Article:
Alfred Flechtheim was the owner of successful galleries in Düsseldorf and Berlin, responsible for sponsoring the emerging careers of artists like Max Beckmann, George Grosz, and other stars of the Weimar era. As the Nazis’ power increased in the early 1930s, Flechtheim became a convenient scapegoat. Nazi propaganda newspapers and magazines used Flechtheim’s picture with racist captions and slogans long before 1933.
By the time the Nazis took control of the German government on January 30, 1933, Flechtheim’s life and business were in peril. He fled Germany in May, 1933. His business was reopened by his former chief assistant, who in the end turned out to be a Nazi opportunist. His paintings were stolen and dispersed, his family perished in the Holocaust, or took their own lives, facing deportation. Dr. Hulton’s father and Penny Hulton’s late husband Henry Alfred Hulton—born Heinz Alfred Hulisch, a German-Jewish refuge in London, like his uncle—was Flechtheim’s named heir.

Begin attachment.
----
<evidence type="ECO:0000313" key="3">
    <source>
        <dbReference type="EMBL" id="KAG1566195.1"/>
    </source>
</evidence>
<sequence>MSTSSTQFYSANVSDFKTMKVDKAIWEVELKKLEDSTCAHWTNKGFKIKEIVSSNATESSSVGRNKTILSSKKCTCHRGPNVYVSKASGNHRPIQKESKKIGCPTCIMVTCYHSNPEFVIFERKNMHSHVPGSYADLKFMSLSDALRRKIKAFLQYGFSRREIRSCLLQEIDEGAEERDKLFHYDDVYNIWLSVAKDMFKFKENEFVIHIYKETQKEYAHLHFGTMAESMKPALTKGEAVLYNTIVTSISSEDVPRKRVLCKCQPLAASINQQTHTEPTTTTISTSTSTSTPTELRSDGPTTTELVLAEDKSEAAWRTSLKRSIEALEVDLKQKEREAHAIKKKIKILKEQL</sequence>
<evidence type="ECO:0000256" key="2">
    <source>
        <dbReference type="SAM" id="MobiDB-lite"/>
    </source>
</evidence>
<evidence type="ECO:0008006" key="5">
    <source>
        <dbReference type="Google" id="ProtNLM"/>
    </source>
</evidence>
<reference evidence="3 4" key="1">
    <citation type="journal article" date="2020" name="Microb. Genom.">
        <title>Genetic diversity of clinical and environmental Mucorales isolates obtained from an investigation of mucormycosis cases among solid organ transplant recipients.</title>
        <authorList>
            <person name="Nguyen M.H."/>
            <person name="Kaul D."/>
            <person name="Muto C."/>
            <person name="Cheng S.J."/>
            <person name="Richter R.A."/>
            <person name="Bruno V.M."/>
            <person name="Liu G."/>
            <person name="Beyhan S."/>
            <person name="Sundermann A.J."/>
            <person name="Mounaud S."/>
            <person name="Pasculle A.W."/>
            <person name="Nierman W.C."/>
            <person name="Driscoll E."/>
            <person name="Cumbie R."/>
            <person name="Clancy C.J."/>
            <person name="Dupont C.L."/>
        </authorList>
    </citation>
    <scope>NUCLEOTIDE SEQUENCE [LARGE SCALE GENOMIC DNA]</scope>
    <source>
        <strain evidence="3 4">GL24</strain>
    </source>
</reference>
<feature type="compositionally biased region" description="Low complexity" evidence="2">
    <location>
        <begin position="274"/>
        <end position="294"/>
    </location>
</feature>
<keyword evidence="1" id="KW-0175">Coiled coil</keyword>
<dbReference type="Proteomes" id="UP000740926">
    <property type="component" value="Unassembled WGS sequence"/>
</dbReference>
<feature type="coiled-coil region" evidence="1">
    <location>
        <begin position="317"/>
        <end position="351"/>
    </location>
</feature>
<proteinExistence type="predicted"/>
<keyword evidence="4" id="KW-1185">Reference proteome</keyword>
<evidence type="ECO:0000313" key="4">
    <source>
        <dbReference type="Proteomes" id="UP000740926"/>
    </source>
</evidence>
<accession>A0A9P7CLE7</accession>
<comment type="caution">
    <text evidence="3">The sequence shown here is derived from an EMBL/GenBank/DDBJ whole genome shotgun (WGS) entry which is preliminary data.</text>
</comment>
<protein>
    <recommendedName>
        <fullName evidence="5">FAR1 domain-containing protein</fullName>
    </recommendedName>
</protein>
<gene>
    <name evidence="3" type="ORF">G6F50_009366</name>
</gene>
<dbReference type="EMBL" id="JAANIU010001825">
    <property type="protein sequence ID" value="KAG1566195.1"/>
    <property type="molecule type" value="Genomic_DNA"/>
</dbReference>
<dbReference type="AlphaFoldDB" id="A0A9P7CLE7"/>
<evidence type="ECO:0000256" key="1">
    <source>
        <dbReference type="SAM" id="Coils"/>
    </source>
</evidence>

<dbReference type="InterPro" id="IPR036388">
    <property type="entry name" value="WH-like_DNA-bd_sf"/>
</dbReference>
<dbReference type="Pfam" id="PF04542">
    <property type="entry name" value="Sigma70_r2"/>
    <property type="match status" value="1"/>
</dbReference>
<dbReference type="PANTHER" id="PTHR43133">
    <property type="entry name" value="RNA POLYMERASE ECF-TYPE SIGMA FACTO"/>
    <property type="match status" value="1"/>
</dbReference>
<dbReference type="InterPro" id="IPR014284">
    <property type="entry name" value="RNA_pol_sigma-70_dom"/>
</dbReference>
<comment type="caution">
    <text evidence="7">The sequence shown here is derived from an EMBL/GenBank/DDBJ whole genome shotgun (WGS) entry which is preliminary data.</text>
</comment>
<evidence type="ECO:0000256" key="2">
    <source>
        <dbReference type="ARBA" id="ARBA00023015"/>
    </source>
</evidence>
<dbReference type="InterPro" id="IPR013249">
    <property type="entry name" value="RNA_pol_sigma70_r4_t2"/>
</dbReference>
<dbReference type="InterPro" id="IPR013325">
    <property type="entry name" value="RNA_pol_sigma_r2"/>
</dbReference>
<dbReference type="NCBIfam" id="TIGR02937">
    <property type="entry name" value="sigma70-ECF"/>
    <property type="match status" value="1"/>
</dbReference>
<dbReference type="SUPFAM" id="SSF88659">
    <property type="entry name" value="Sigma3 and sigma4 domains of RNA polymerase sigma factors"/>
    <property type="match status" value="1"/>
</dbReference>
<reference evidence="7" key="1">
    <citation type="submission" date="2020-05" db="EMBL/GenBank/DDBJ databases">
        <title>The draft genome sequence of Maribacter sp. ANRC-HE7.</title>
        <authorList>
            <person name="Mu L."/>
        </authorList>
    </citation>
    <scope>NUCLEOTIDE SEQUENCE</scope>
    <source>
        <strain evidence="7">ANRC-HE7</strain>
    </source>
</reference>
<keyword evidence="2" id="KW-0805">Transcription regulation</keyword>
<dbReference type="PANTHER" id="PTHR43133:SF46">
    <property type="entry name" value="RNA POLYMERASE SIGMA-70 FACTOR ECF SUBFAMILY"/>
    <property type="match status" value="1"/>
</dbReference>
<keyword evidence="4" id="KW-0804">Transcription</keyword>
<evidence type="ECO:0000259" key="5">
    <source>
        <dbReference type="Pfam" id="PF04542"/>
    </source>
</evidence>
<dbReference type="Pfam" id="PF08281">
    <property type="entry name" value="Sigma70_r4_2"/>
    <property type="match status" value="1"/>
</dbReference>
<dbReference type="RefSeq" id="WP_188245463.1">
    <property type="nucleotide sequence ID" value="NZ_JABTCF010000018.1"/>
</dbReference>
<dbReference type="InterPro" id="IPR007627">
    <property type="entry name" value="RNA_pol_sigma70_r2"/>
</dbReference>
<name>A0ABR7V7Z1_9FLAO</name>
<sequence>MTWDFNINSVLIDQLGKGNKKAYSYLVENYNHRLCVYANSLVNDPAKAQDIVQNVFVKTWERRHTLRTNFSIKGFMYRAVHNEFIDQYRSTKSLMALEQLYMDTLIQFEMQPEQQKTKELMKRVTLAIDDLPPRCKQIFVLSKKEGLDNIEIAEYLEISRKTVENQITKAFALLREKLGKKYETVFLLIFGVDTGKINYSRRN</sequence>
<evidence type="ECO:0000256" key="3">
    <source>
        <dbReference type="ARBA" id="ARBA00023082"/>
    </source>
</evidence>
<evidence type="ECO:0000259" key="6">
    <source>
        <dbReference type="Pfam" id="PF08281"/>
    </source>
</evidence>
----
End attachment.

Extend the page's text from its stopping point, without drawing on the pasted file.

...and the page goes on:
Flechtheim’s name is a byword for persecution by the Nazis. Following a past recommendation by Germany’s Advisory Commission on looted art, for example, the Hultons recovered an Oskar Kokoschka painting from the Museum Ludwig in Cologne because, as the Advisory Commission put it, "it is to be assumed that Alfred Flechtheim abandoned the disputed painting because of his situation of persecution. The Nazi-persecuted loss of the painting is therefore affirmed."
"Alfred Flechtheim is a paradigmatic example of a Jew persecuted from the ranks of the German middle class," O’Donnell said. "His success and even his appearance provided fodder for racist propaganda that drove him out of his home and business within months of Adolf Hitler’s rise to power. Even Germany’s Advisory Commission on restitution has recognized Flechtheim’s persecution, but Bavaria refuses to do the right thing." The Hultons longtime German attorney Markus Stötzel added, "Justice is overdue in this case. Bavaria’s bad faith actions towards the Holocaust victims needs to be stopped and sanctioned."
The heirs of Alfred Flechtheim are Dr. Michael Hulton of San Francisco and Penny Hulton, of England. Dr. Hulton said, "Bavaria has rejected all attempts to open discussions and that leaves us with no other options but to go to court because there is simply no justice in Germany and no forum of relief in Germany."
The U.S. District Court filing against the Free State of Bavaria and the Bavarian State Paintings Collection can be found here.
The "Washington Conference Principles" on Nazi-Confiscated Art can be found here: https://www.lootedartcommission.com/Washington-principles